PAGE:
Jan 4, 2016

Posted by in Monsters, Mythological Creatures | 0 Comments

The Revenant and Other Undead Creatures of Legend

The Revenant and Other Undead Creatures of Legend

undeadIn mythology and folklore from all around the world, there are legends about the existence of several different kinds of undead creatures. The term “undead” refers to beings that are deceased but behave as though they are still alive. Although incorporeal beings, such as ghosts, can also be referred to as undead, in this article I will examine various tales of reanimated corpses that have appeared in different cultures from around the globe.

In modern culture, the zombie that originated from voodoo tradition (or a variation of) is probably the most recognizable of this kind of undead manifestation. Zombies have become a staple in pop culture and are regularly seen in movies, television, books, and video games. Although what creates a zombie and its specific traits can vary widely from one depiction to the next, these creatures are most commonly portrayed as recently deceased people that have come back from death with no sense of their former self and an intense craving for human flesh. In most stories, zombies are able to infect other individuals by biting or scratching them and this usually causes their condition to spread in a virus-like fashion very quickly. Therefore, zombies are often pictured gathered in great hordes. Generally, there is believed to be no cure for this devastating state and a zombie “outbreak” is considered to be an apocalyptic event.

While there has been a handful of reports of zombie-like behaviors in certain individuals in the past, it is generally accepted by society that zombies are creatures of fiction. In England during the Middle Ages, however, the accounts of undead phenomenon were considered to be much more realistic. Vivid reports of a creature known as a revenant began to surface during this time period. Revenants were described as corpses of the dead that returned from the grave to torment the living. The word “revenant” is derived from a Latin word meaning “returning”.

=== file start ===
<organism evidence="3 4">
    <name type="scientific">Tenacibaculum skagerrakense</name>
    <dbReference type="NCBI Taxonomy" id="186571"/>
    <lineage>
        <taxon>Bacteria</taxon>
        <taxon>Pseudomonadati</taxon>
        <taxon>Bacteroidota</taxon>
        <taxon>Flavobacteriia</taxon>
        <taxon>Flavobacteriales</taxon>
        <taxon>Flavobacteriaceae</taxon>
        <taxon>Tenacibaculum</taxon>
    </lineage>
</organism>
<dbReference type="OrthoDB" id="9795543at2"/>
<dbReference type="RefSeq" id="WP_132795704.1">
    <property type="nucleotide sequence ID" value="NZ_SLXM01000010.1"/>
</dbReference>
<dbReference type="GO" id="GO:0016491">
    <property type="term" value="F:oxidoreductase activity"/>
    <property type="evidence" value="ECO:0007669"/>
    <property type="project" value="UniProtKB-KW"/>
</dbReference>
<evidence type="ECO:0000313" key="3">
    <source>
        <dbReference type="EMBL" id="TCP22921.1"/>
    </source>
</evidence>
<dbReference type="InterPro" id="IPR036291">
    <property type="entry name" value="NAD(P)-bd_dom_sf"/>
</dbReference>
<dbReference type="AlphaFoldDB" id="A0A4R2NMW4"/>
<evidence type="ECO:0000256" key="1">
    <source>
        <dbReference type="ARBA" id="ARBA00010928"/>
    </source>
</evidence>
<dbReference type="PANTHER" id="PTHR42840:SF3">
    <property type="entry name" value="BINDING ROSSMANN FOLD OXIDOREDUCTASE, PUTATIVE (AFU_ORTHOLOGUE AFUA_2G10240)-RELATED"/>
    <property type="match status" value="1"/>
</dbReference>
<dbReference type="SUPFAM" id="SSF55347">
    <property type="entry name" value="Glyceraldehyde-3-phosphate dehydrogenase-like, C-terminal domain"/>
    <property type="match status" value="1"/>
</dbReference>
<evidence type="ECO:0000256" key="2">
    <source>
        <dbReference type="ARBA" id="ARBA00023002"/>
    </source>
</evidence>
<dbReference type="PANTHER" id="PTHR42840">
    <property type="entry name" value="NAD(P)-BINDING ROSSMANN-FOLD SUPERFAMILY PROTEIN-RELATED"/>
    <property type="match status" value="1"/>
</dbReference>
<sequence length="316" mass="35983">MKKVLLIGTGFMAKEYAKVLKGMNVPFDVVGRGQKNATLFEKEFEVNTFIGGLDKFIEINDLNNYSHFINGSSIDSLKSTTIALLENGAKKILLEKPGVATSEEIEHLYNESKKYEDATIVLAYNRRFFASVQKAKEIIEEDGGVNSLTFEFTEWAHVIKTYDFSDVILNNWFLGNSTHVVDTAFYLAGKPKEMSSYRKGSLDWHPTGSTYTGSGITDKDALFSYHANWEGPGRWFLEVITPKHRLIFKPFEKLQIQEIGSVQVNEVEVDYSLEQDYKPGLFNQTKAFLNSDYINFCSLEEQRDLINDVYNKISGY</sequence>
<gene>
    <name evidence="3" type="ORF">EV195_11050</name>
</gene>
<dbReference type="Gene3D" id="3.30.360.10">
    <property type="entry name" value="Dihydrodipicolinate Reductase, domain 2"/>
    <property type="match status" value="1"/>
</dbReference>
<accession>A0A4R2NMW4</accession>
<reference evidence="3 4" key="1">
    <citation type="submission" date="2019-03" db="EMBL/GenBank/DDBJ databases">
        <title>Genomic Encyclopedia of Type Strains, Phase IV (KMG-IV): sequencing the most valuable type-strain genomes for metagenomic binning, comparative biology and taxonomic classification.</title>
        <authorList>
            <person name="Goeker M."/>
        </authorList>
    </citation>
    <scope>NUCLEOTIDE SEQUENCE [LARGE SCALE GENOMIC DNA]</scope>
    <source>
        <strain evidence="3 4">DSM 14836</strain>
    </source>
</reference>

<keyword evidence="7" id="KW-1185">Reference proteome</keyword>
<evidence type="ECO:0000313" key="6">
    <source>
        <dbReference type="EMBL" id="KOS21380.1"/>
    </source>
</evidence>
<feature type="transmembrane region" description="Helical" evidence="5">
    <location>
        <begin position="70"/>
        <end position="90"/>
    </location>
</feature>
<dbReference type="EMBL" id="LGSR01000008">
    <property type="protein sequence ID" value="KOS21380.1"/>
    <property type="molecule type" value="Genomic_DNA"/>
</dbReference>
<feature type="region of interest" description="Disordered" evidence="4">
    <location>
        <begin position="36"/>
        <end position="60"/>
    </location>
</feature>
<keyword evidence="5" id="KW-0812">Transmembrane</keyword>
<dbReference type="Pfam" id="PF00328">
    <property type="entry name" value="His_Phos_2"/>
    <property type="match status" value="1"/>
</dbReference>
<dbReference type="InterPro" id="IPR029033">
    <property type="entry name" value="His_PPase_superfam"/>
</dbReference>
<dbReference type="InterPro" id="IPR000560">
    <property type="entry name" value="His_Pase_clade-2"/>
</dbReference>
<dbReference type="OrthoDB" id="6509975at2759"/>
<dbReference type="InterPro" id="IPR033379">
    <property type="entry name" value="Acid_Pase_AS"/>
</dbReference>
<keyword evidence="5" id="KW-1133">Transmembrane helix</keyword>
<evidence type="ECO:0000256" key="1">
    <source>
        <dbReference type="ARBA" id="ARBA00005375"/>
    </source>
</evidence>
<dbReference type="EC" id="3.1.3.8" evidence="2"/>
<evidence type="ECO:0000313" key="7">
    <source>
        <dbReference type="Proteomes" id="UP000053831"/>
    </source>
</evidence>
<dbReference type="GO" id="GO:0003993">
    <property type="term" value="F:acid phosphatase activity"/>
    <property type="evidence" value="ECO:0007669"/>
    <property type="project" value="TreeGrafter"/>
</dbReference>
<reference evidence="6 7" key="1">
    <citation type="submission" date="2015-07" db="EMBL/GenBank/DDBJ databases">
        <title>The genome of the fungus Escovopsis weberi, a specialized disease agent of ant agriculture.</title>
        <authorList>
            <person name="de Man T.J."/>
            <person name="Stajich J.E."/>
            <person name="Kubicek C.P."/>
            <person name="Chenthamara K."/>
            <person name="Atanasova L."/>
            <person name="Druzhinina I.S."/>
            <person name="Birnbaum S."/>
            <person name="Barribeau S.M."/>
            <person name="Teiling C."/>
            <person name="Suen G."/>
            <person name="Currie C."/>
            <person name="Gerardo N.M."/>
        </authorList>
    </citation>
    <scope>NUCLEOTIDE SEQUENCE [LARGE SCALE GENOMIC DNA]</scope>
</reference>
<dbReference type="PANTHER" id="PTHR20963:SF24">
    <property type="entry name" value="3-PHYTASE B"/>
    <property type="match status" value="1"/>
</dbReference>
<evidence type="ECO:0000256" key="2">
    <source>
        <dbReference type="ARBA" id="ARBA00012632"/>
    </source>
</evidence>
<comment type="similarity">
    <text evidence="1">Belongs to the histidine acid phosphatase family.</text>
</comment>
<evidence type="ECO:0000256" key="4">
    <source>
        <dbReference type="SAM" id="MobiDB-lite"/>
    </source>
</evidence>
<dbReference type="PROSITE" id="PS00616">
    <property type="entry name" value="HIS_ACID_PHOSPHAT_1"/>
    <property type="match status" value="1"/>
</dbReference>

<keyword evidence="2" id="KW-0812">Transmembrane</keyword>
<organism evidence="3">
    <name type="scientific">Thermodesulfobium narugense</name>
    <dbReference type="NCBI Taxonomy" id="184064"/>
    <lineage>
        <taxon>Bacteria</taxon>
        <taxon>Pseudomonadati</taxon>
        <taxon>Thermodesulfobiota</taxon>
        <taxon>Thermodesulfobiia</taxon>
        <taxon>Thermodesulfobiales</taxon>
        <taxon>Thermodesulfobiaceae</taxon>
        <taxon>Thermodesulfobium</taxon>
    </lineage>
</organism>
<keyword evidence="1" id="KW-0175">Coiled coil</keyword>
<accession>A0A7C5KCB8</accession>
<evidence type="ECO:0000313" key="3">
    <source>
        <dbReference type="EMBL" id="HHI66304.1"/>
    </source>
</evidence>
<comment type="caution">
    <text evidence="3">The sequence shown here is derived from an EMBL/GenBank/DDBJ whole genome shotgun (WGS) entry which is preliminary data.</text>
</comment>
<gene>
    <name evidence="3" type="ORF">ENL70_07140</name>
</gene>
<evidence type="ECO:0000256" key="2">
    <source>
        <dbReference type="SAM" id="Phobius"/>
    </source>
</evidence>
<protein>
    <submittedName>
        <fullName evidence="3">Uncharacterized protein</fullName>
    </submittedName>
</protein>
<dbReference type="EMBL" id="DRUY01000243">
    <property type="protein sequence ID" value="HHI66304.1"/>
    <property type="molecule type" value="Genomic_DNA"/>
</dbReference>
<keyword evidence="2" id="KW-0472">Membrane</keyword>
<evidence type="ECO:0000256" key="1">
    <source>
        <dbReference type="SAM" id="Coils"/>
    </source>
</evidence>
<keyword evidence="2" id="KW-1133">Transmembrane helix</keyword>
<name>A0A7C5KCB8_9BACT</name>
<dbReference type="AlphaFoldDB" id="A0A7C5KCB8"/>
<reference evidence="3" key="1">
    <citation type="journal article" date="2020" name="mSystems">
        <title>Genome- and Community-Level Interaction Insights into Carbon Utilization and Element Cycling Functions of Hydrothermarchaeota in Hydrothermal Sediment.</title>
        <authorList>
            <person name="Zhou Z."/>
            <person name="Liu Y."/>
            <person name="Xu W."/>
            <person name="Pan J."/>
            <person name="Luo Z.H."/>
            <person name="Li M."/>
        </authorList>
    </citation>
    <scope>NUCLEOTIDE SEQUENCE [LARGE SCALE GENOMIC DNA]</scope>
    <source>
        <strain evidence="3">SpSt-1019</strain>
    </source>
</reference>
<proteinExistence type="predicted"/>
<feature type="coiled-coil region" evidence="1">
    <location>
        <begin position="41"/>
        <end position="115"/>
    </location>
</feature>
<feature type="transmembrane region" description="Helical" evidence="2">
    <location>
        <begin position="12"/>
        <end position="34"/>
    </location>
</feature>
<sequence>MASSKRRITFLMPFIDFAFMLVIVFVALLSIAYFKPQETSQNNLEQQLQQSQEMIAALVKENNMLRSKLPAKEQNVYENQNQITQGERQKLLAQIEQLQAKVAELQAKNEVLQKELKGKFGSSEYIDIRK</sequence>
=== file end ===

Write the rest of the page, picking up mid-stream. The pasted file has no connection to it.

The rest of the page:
Although, like zombies, revenants are reanimated corpses, there are very few other similarities. Revenants are thought to return from the grave with self-awareness and even with a specific purpose in mind. In some accounts, revenants have come back to torment the person who caused their death, but in most, the revenant will visit and harass its own family members or neighbors. A deceased person who had lived a wicked life or was an unbeliever was at most risk for becoming a revenant.

Revenants were said to be only active at night and confined to their graves in a death-like slumber during the day. They were also known to drink the blood of the living while out on their nightly escapades. In some cases, the graves of individuals who were believed to be revenants were reopened to address the problem and the body was reported to be found “suffused with blood”. Opening the grave, decapitating the body, and removing the heart was considered to be the only way to stop the revenant attacks. The bodies of revenants are even said to be unable to be burned until the heart and head are removed.